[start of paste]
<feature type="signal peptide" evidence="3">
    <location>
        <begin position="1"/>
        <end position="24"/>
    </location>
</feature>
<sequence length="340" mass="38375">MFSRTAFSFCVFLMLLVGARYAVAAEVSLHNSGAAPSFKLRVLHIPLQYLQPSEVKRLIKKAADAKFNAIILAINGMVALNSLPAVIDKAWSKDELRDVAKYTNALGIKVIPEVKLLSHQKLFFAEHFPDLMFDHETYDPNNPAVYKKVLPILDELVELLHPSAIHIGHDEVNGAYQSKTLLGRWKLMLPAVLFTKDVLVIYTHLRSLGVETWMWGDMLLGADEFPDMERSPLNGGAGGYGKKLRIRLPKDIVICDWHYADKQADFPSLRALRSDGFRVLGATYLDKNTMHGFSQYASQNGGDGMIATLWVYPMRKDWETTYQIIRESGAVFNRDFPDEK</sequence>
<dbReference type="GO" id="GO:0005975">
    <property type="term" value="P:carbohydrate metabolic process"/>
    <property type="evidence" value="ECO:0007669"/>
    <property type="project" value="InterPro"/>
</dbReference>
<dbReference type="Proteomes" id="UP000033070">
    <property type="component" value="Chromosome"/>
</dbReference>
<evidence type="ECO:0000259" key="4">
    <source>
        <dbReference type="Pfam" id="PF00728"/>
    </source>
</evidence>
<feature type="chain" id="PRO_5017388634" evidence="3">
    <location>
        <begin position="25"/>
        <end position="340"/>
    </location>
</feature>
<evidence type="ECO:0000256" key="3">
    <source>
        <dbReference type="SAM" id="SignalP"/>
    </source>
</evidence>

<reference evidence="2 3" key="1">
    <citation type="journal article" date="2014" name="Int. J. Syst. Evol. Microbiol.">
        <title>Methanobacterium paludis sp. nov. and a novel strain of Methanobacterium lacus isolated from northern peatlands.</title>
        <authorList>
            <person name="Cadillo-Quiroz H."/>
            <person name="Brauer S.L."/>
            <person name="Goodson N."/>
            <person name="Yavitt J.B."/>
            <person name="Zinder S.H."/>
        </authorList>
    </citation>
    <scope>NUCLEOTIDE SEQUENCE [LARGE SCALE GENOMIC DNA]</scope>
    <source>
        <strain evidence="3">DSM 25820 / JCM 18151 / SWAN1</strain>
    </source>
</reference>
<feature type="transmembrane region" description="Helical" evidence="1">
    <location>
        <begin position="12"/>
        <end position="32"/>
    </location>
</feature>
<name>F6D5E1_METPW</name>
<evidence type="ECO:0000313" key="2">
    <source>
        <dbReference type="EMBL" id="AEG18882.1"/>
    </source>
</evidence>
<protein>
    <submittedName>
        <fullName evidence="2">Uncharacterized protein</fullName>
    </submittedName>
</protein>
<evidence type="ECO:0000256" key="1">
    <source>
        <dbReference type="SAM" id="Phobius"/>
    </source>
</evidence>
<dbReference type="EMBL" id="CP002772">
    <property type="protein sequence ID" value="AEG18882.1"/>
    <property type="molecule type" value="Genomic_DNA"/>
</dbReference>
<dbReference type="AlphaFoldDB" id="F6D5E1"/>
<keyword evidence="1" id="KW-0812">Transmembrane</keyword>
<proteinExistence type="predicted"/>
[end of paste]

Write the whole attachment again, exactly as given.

<feature type="signal peptide" evidence="3">
    <location>
        <begin position="1"/>
        <end position="24"/>
    </location>
</feature>
<sequence length="340" mass="38375">MFSRTAFSFCVFLMLLVGARYAVAAEVSLHNSGAAPSFKLRVLHIPLQYLQPSEVKRLIKKAADAKFNAIILAINGMVALNSLPAVIDKAWSKDELRDVAKYTNALGIKVIPEVKLLSHQKLFFAEHFPDLMFDHETYDPNNPAVYKKVLPILDELVELLHPSAIHIGHDEVNGAYQSKTLLGRWKLMLPAVLFTKDVLVIYTHLRSLGVETWMWGDMLLGADEFPDMERSPLNGGAGGYGKKLRIRLPKDIVICDWHYADKQADFPSLRALRSDGFRVLGATYLDKNTMHGFSQYASQNGGDGMIATLWVYPMRKDWETTYQIIRESGAVFNRDFPDEK</sequence>
<dbReference type="GO" id="GO:0005975">
    <property type="term" value="P:carbohydrate metabolic process"/>
    <property type="evidence" value="ECO:0007669"/>
    <property type="project" value="InterPro"/>
</dbReference>
<dbReference type="Proteomes" id="UP000033070">
    <property type="component" value="Chromosome"/>
</dbReference>
<evidence type="ECO:0000259" key="4">
    <source>
        <dbReference type="Pfam" id="PF00728"/>
    </source>
</evidence>
<feature type="chain" id="PRO_5017388634" evidence="3">
    <location>
        <begin position="25"/>
        <end position="340"/>
    </location>
</feature>
<evidence type="ECO:0000256" key="3">
    <source>
        <dbReference type="SAM" id="SignalP"/>
    </source>
</evidence>

<reference evidence="2 3" key="1">
    <citation type="journal article" date="2014" name="Int. J. Syst. Evol. Microbiol.">
        <title>Methanobacterium paludis sp. nov. and a novel strain of Methanobacterium lacus isolated from northern peatlands.</title>
        <authorList>
            <person name="Cadillo-Quiroz H."/>
            <person name="Brauer S.L."/>
            <person name="Goodson N."/>
            <person name="Yavitt J.B."/>
            <person name="Zinder S.H."/>
        </authorList>
    </citation>
    <scope>NUCLEOTIDE SEQUENCE [LARGE SCALE GENOMIC DNA]</scope>
    <source>
        <strain evidence="3">DSM 25820 / JCM 18151 / SWAN1</strain>
    </source>
</reference>
<feature type="transmembrane region" description="Helical" evidence="1">
    <location>
        <begin position="12"/>
        <end position="32"/>
    </location>
</feature>
<name>F6D5E1_METPW</name>
<evidence type="ECO:0000313" key="2">
    <source>
        <dbReference type="EMBL" id="AEG18882.1"/>
    </source>
</evidence>
<protein>
    <submittedName>
        <fullName evidence="2">Uncharacterized protein</fullName>
    </submittedName>
</protein>
<evidence type="ECO:0000256" key="1">
    <source>
        <dbReference type="SAM" id="Phobius"/>
    </source>
</evidence>
<dbReference type="EMBL" id="CP002772">
    <property type="protein sequence ID" value="AEG18882.1"/>
    <property type="molecule type" value="Genomic_DNA"/>
</dbReference>
<dbReference type="AlphaFoldDB" id="F6D5E1"/>
<keyword evidence="1" id="KW-0812">Transmembrane</keyword>
<proteinExistence type="predicted"/>